Wednesday, May 22, 2024 May 22, 2024
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Harrowing Son of Saul Journeys Through the Hellish Circles of a Nazi Death Camp

The movie is deservingly favored to win the foreign-language Oscar.

How might a person cope with life in hell? When unspeakable horrors occur daily all around you, and you’ve been made complicit in their execution, it must be hard to say whether the dead or the living are the lucky ones. It must be hard to say what “dead” and “alive” truly mean.

In their World War II death camps, the Nazis forced some, mostly Jews, to aid in leading others to the gas chambers and to dispose of their victims’ remains. Known as the Sonderkommando (“special unit,” a euphemism), these prisoners typically were kept living only a few extra months before being slaughtered themselves.

The achievement of Hungarian director László Nemes’ Son of Saul is how every shot helps us to feel the psychological box in which the Sonderkommando must have kept themselves in order to maintain a sense of sanity amidst the seemingly never-ending parade of torture and murder into which their world had transformed.

The story is told from the perspective of one of the Sonderkommando, Saul Ausländer (Géza Röhrig). As Virgil led Dante through the Inferno, we follow Saul to each hellish corner of the camp: hauling bodies to be burned, shoveling ashes into a lake, watching Jews dragged out to the forest to be shot and thrown into mass graves when the ovens are overcapacity.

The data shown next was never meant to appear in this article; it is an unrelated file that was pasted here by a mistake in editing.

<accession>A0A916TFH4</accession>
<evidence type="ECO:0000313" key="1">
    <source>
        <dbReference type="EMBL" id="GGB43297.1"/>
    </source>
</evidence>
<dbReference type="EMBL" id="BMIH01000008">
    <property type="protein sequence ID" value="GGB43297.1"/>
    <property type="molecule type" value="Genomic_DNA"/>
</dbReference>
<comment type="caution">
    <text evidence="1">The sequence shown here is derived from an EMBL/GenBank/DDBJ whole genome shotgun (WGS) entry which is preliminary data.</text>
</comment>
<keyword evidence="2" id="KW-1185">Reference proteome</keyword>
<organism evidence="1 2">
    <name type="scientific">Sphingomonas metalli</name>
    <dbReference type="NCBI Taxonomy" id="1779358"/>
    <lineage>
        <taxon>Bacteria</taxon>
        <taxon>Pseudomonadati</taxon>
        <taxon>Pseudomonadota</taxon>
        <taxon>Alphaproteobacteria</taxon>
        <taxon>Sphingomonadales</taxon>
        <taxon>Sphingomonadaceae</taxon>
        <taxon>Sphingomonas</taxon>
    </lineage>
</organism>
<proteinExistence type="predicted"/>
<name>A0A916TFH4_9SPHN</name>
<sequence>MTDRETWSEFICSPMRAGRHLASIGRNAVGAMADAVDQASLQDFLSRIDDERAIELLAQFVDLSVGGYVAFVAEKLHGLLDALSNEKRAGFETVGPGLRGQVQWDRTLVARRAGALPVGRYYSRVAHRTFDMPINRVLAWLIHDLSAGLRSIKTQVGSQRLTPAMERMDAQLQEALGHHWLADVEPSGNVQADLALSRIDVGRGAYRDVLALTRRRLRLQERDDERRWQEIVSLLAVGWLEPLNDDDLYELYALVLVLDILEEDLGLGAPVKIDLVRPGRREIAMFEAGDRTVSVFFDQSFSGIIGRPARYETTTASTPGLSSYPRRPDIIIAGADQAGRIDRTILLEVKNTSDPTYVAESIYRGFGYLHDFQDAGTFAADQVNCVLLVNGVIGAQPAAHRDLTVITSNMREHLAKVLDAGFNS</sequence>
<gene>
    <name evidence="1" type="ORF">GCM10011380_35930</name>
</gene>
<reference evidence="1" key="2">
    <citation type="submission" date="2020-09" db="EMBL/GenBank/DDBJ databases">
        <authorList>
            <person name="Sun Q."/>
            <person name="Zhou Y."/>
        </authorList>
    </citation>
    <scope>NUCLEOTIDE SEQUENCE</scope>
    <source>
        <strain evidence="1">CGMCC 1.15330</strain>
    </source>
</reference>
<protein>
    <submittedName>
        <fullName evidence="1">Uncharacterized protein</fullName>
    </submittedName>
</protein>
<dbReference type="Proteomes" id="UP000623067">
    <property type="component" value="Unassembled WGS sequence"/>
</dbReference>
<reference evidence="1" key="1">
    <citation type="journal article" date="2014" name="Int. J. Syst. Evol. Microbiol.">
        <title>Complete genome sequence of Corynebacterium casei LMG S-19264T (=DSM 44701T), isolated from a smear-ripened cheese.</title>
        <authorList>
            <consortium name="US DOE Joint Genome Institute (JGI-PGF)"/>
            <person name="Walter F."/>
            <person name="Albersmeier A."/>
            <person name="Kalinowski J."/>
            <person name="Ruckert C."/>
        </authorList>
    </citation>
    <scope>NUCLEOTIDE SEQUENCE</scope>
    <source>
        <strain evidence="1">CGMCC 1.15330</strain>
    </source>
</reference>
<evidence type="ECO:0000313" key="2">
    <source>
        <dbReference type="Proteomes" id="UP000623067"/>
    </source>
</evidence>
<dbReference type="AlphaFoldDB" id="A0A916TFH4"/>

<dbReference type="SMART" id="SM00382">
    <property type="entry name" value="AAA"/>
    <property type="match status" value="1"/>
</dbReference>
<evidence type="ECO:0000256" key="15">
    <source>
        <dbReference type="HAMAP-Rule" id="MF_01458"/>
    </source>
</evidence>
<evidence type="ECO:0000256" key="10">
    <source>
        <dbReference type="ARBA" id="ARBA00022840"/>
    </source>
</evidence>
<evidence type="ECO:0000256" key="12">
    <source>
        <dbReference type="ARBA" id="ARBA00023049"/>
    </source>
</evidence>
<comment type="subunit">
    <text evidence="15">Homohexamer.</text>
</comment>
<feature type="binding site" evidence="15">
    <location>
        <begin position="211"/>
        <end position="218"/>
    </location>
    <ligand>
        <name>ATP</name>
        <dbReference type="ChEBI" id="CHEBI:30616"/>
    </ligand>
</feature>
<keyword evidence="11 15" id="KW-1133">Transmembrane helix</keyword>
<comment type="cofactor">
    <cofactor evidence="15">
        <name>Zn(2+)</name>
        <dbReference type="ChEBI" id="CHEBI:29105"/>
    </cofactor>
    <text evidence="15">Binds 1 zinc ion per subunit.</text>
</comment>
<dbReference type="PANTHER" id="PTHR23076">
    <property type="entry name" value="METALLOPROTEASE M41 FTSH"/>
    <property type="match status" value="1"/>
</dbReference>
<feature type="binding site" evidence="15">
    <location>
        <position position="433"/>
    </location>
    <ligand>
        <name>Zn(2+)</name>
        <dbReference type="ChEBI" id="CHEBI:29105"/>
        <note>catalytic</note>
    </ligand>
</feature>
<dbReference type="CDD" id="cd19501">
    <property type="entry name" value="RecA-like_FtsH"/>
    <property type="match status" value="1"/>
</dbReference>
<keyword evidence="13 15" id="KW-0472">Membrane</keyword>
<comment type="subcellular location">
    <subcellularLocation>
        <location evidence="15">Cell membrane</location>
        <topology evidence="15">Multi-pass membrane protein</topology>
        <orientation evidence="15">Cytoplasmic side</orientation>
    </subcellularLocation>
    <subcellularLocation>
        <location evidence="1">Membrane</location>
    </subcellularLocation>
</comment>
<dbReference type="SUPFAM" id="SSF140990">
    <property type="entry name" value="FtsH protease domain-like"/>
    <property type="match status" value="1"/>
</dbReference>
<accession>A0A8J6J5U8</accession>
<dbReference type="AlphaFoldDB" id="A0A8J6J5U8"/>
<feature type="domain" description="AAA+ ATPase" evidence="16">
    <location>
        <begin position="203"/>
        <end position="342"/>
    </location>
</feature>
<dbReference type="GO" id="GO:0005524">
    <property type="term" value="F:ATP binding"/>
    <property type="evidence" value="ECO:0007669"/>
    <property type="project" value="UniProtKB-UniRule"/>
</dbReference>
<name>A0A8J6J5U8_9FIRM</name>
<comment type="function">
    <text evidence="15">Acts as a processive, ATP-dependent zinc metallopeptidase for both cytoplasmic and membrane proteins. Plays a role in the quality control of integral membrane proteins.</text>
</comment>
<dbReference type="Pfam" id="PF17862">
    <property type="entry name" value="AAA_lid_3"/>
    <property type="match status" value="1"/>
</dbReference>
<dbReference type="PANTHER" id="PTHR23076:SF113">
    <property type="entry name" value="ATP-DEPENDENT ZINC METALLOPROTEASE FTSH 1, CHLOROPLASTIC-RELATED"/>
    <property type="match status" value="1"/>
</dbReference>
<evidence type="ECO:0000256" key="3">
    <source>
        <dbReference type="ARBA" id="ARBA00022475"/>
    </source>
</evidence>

The camerawork favors long tracking shots focused tightly on Saul. Often we’re looking at his back, his jacket marked with a prominent red X denoting his special status. It’s impossible not to feel the intrusion of the edges of the frame, outside of which most of the violence remains. This both mimics the mental walls Saul has erected to enable himself to continue to trudge onward and imposes a sense of claustrophobia upon the viewer: we begin to feel a bit like prisoners ourselves.

When a boy somehow survives a session in the gas chamber and is subsequently suffocated by a Nazi doctor, Saul becomes obsessed with finding a rabbi to help give the child a proper burial. He’s far less interested in assisting his compatriots as they hatch a plan to fight their captors and escape. “We’re dead already,” he says.

Does this sound like a story you want to spend two hours watching? Taking a pass is understandable. The movie asks you to consider how well you’d hold up, and what difficult choices you’d make, when faced with the worst of humanity. Likely that’s not your idea of fun on a Friday night.

Yet the audacious filmmaking of Son of Saul, expected to win the foreign-language Oscar next month, deftly enlists us as co-conspirators in Saul’s plans. It manages the not-inconsiderable feat of carving out the tiniest bit of hope — even if that hope must wait for the next world, instead of our own.